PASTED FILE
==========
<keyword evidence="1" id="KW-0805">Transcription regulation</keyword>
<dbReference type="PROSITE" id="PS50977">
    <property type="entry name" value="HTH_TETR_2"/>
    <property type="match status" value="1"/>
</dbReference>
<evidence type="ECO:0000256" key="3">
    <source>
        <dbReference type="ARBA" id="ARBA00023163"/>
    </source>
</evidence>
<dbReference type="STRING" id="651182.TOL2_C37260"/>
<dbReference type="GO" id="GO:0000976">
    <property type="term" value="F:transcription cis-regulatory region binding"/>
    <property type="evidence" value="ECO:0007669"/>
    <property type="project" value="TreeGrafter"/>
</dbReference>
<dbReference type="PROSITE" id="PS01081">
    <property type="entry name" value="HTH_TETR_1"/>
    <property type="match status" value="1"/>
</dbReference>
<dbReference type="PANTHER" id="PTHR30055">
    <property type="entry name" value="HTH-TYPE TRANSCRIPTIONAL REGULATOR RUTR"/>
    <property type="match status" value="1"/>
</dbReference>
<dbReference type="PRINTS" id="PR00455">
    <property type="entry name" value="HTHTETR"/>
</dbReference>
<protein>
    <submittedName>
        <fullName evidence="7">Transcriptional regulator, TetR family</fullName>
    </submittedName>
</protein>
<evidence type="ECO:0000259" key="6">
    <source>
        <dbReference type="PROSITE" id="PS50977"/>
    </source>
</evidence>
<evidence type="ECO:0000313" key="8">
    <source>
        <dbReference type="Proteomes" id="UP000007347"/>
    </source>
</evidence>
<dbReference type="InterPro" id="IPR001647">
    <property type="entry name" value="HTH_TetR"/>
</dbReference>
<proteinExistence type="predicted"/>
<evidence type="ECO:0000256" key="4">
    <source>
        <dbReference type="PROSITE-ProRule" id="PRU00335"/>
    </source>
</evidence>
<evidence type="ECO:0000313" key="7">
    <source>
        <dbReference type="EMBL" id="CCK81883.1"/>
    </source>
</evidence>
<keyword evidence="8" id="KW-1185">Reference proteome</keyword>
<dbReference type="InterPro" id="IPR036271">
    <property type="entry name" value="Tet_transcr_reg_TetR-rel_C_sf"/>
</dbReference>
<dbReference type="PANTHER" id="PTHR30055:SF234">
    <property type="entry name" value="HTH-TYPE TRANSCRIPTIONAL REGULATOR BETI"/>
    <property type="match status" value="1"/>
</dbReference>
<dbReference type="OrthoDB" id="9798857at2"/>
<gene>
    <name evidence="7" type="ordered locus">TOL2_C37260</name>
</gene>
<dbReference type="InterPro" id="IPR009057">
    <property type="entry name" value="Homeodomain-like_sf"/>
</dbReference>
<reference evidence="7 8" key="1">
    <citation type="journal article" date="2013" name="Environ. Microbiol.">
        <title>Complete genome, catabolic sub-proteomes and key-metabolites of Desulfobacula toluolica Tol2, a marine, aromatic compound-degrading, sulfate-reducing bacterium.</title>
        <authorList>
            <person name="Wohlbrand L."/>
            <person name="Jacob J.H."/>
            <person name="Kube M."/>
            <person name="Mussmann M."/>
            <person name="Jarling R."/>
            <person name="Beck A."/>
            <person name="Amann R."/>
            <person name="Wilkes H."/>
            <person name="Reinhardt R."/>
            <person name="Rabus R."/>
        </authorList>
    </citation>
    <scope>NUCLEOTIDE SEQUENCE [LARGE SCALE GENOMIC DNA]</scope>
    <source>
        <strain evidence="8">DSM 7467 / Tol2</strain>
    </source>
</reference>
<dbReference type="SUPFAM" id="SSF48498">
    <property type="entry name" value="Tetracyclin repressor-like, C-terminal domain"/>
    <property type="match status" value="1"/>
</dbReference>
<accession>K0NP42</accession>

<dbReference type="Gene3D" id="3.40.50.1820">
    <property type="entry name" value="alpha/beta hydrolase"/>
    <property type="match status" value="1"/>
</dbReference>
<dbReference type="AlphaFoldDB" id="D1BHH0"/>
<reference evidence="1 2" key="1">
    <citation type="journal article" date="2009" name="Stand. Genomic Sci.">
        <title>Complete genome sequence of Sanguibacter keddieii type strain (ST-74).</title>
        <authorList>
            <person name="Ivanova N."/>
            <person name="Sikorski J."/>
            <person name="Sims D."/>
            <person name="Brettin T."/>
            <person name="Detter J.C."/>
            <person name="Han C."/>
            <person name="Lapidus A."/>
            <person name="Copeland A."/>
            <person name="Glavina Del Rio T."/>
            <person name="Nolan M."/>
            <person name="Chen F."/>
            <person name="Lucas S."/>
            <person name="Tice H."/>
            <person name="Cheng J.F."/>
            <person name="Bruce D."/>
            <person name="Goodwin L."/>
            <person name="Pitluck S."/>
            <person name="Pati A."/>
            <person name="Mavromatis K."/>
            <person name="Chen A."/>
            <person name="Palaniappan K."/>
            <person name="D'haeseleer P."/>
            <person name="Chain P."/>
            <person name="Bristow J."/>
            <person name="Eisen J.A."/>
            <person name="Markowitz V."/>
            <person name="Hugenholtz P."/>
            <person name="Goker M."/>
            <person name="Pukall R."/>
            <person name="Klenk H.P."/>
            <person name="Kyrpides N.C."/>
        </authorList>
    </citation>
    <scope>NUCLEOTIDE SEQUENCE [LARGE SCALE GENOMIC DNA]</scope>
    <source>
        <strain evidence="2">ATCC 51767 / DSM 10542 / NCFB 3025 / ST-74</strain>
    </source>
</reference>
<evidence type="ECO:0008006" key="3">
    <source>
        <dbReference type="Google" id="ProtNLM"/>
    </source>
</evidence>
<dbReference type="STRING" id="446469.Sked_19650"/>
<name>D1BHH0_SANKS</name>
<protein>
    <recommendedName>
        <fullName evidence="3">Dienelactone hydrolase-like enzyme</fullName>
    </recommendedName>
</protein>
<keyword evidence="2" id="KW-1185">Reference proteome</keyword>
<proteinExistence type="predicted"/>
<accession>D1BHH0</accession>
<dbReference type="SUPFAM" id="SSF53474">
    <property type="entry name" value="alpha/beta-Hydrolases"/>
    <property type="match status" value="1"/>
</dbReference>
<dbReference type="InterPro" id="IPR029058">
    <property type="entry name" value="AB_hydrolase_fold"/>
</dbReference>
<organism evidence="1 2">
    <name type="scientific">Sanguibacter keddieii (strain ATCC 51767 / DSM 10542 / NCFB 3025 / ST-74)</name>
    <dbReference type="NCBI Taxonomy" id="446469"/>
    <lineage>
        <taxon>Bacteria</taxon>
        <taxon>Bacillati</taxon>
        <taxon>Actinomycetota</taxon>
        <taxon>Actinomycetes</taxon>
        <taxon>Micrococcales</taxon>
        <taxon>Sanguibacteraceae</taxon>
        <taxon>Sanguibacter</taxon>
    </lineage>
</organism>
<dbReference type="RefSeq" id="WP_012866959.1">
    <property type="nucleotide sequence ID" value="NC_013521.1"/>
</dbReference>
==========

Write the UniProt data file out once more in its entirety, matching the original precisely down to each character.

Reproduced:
<keyword evidence="1" id="KW-0805">Transcription regulation</keyword>
<dbReference type="PROSITE" id="PS50977">
    <property type="entry name" value="HTH_TETR_2"/>
    <property type="match status" value="1"/>
</dbReference>
<evidence type="ECO:0000256" key="3">
    <source>
        <dbReference type="ARBA" id="ARBA00023163"/>
    </source>
</evidence>
<dbReference type="STRING" id="651182.TOL2_C37260"/>
<dbReference type="GO" id="GO:0000976">
    <property type="term" value="F:transcription cis-regulatory region binding"/>
    <property type="evidence" value="ECO:0007669"/>
    <property type="project" value="TreeGrafter"/>
</dbReference>
<dbReference type="PROSITE" id="PS01081">
    <property type="entry name" value="HTH_TETR_1"/>
    <property type="match status" value="1"/>
</dbReference>
<dbReference type="PANTHER" id="PTHR30055">
    <property type="entry name" value="HTH-TYPE TRANSCRIPTIONAL REGULATOR RUTR"/>
    <property type="match status" value="1"/>
</dbReference>
<dbReference type="PRINTS" id="PR00455">
    <property type="entry name" value="HTHTETR"/>
</dbReference>
<protein>
    <submittedName>
        <fullName evidence="7">Transcriptional regulator, TetR family</fullName>
    </submittedName>
</protein>
<evidence type="ECO:0000259" key="6">
    <source>
        <dbReference type="PROSITE" id="PS50977"/>
    </source>
</evidence>
<evidence type="ECO:0000313" key="8">
    <source>
        <dbReference type="Proteomes" id="UP000007347"/>
    </source>
</evidence>
<dbReference type="InterPro" id="IPR001647">
    <property type="entry name" value="HTH_TetR"/>
</dbReference>
<proteinExistence type="predicted"/>
<evidence type="ECO:0000256" key="4">
    <source>
        <dbReference type="PROSITE-ProRule" id="PRU00335"/>
    </source>
</evidence>
<evidence type="ECO:0000313" key="7">
    <source>
        <dbReference type="EMBL" id="CCK81883.1"/>
    </source>
</evidence>
<keyword evidence="8" id="KW-1185">Reference proteome</keyword>
<dbReference type="InterPro" id="IPR036271">
    <property type="entry name" value="Tet_transcr_reg_TetR-rel_C_sf"/>
</dbReference>
<dbReference type="PANTHER" id="PTHR30055:SF234">
    <property type="entry name" value="HTH-TYPE TRANSCRIPTIONAL REGULATOR BETI"/>
    <property type="match status" value="1"/>
</dbReference>
<dbReference type="OrthoDB" id="9798857at2"/>
<gene>
    <name evidence="7" type="ordered locus">TOL2_C37260</name>
</gene>
<dbReference type="InterPro" id="IPR009057">
    <property type="entry name" value="Homeodomain-like_sf"/>
</dbReference>
<reference evidence="7 8" key="1">
    <citation type="journal article" date="2013" name="Environ. Microbiol.">
        <title>Complete genome, catabolic sub-proteomes and key-metabolites of Desulfobacula toluolica Tol2, a marine, aromatic compound-degrading, sulfate-reducing bacterium.</title>
        <authorList>
            <person name="Wohlbrand L."/>
            <person name="Jacob J.H."/>
            <person name="Kube M."/>
            <person name="Mussmann M."/>
            <person name="Jarling R."/>
            <person name="Beck A."/>
            <person name="Amann R."/>
            <person name="Wilkes H."/>
            <person name="Reinhardt R."/>
            <person name="Rabus R."/>
        </authorList>
    </citation>
    <scope>NUCLEOTIDE SEQUENCE [LARGE SCALE GENOMIC DNA]</scope>
    <source>
        <strain evidence="8">DSM 7467 / Tol2</strain>
    </source>
</reference>
<dbReference type="SUPFAM" id="SSF48498">
    <property type="entry name" value="Tetracyclin repressor-like, C-terminal domain"/>
    <property type="match status" value="1"/>
</dbReference>
<accession>K0NP42</accession>

<dbReference type="Gene3D" id="3.40.50.1820">
    <property type="entry name" value="alpha/beta hydrolase"/>
    <property type="match status" value="1"/>
</dbReference>
<dbReference type="AlphaFoldDB" id="D1BHH0"/>
<reference evidence="1 2" key="1">
    <citation type="journal article" date="2009" name="Stand. Genomic Sci.">
        <title>Complete genome sequence of Sanguibacter keddieii type strain (ST-74).</title>
        <authorList>
            <person name="Ivanova N."/>
            <person name="Sikorski J."/>
            <person name="Sims D."/>
            <person name="Brettin T."/>
            <person name="Detter J.C."/>
            <person name="Han C."/>
            <person name="Lapidus A."/>
            <person name="Copeland A."/>
            <person name="Glavina Del Rio T."/>
            <person name="Nolan M."/>
            <person name="Chen F."/>
            <person name="Lucas S."/>
            <person name="Tice H."/>
            <person name="Cheng J.F."/>
            <person name="Bruce D."/>
            <person name="Goodwin L."/>
            <person name="Pitluck S."/>
            <person name="Pati A."/>
            <person name="Mavromatis K."/>
            <person name="Chen A."/>
            <person name="Palaniappan K."/>
            <person name="D'haeseleer P."/>
            <person name="Chain P."/>
            <person name="Bristow J."/>
            <person name="Eisen J.A."/>
            <person name="Markowitz V."/>
            <person name="Hugenholtz P."/>
            <person name="Goker M."/>
            <person name="Pukall R."/>
            <person name="Klenk H.P."/>
            <person name="Kyrpides N.C."/>
        </authorList>
    </citation>
    <scope>NUCLEOTIDE SEQUENCE [LARGE SCALE GENOMIC DNA]</scope>
    <source>
        <strain evidence="2">ATCC 51767 / DSM 10542 / NCFB 3025 / ST-74</strain>
    </source>
</reference>
<evidence type="ECO:0008006" key="3">
    <source>
        <dbReference type="Google" id="ProtNLM"/>
    </source>
</evidence>
<dbReference type="STRING" id="446469.Sked_19650"/>
<name>D1BHH0_SANKS</name>
<protein>
    <recommendedName>
        <fullName evidence="3">Dienelactone hydrolase-like enzyme</fullName>
    </recommendedName>
</protein>
<keyword evidence="2" id="KW-1185">Reference proteome</keyword>
<proteinExistence type="predicted"/>
<accession>D1BHH0</accession>
<dbReference type="SUPFAM" id="SSF53474">
    <property type="entry name" value="alpha/beta-Hydrolases"/>
    <property type="match status" value="1"/>
</dbReference>
<dbReference type="InterPro" id="IPR029058">
    <property type="entry name" value="AB_hydrolase_fold"/>
</dbReference>
<organism evidence="1 2">
    <name type="scientific">Sanguibacter keddieii (strain ATCC 51767 / DSM 10542 / NCFB 3025 / ST-74)</name>
    <dbReference type="NCBI Taxonomy" id="446469"/>
    <lineage>
        <taxon>Bacteria</taxon>
        <taxon>Bacillati</taxon>
        <taxon>Actinomycetota</taxon>
        <taxon>Actinomycetes</taxon>
        <taxon>Micrococcales</taxon>
        <taxon>Sanguibacteraceae</taxon>
        <taxon>Sanguibacter</taxon>
    </lineage>
</organism>
<dbReference type="RefSeq" id="WP_012866959.1">
    <property type="nucleotide sequence ID" value="NC_013521.1"/>
</dbReference>